HomeCommentaryBALIK-TANAW: Towards a Just Society        

BALIK-TANAW: Towards a Just Society        

Today’s Sunday reading is about the threat of evil in our world. May we be reminded and inform our conscience that evil is the result of sin, and if we do not want evil to overwhelm us, we must fight against the act of sin. The first reading in the book of Genesis tells us the origin of sin. It originates both from the serpent and man by accepting temptation and by encouraging fellow humans to commit sin.

The Catechism of the Catholic Church defines sin as “an offense against reason, truth, and right conscience. It is a failure in genuine love for God and neighbor caused by a perverse attachment to certain goods. It wounds the nature of man and injures human solidarity.”

A sin is a personal act (CCC 1868), and the consequences of sin are always personal and social. Sin has social implications, and when we commit greediness, we deprive others of living in harmony with God and our neighbor. In various situations, when man inflicts violence and abuses power, it causes disharmony and inhumanity to fellow humans.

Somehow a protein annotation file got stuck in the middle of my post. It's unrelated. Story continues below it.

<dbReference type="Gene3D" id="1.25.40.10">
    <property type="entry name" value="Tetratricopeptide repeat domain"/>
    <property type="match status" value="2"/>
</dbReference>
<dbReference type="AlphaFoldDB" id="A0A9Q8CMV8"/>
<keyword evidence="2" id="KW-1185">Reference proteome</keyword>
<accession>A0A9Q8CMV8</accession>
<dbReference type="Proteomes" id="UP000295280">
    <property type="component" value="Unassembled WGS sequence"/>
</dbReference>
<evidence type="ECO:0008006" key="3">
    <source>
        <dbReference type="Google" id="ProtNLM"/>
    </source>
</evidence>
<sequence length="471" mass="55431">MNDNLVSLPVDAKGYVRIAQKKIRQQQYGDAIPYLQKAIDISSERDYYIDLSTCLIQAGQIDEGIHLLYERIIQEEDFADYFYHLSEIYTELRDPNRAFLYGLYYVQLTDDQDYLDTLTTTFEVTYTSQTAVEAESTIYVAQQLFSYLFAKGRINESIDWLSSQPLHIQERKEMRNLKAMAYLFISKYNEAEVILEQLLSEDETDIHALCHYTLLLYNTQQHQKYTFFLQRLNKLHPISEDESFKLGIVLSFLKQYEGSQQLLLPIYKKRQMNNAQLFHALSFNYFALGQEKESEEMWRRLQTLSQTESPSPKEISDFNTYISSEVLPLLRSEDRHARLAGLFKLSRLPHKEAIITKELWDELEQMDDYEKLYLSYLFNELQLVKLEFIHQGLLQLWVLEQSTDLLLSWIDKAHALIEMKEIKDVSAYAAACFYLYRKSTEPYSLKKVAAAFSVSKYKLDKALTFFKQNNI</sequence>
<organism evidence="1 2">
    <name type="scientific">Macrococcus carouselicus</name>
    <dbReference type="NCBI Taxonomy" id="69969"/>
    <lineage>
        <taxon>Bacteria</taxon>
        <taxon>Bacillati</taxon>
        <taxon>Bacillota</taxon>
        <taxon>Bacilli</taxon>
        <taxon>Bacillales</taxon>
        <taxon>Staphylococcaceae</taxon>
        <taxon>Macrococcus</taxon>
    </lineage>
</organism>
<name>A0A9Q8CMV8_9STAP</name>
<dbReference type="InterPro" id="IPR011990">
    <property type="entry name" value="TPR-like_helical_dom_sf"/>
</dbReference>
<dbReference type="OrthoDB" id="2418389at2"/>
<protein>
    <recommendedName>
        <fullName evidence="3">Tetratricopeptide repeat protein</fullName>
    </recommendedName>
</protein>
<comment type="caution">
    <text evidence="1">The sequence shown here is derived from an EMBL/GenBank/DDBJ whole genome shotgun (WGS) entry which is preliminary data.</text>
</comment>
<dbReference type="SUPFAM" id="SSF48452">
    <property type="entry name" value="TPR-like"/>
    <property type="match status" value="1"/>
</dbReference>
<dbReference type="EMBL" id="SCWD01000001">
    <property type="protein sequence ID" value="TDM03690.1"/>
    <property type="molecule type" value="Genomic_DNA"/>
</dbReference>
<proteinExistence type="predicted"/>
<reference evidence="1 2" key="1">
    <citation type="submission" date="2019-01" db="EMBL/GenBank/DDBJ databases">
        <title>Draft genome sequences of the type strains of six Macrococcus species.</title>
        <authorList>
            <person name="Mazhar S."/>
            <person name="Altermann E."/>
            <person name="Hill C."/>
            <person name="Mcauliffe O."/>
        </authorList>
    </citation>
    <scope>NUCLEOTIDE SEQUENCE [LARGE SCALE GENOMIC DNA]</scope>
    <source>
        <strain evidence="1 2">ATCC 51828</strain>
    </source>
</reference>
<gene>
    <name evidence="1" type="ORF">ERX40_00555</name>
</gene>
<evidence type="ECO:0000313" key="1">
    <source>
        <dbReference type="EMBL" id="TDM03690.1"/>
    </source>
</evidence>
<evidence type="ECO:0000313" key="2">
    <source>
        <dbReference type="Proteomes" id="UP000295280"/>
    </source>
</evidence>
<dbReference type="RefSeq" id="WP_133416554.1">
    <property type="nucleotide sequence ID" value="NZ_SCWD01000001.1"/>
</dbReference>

Evil situations become prevalent due to humans’ failure to love God and others. When we commit sin, we break our harmony with God and our neighbor. When we spread lies and disinformation, and elect corrupt public officials who continue to commit graft and corruption, we sin against our neighbors, especially the poor, who are deprived of their rights to basic social services.

In today’s world, we are witnessing the ongoing genocide of the Palestinian people.  Due to the structural sin in our society, many people and communities have been fragmented and continue to suffer violence, poverty, and injustices. In his social encyclical Sollicitudo Rei Socialis, St. Pope John Paul II says, “Structural sin proceeds from the accumulation of personal sins.” This may include the sin of omission by doing nothing for the good of others amid the oppression and injustices of brothers and sisters. There is a maxim worth reflecting on: “For evil to triumph, it is enough that good men do nothing” (Edmund Burke). We can also commit sin through omission and by ignoring the cries of the poor and oppressed in our society. As Christ believers, we are enjoined to witness the gospel by overcoming evils in our society.

The gospel summons us to unite against evil and seek forgiveness to restore our relationship with God and our neighbor. The second reading in the letter of Paul to the Corinthians calls us for renewal despite our limitations as humans. He calls us not to be attached to earthly things that often rupture our relationships with others; instead, he calls us to build just relationships towards a just society.

Gospel reflection of Fr. Bert Billena, O.Carm, for the 10th Sunday in Ordinary Time.

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Balik-Tanaw is a group blog of the Promotion of Church People’s Response (PCPR). The Lectionary Gospel reflection is an invitation for meditation, contemplation, and action.

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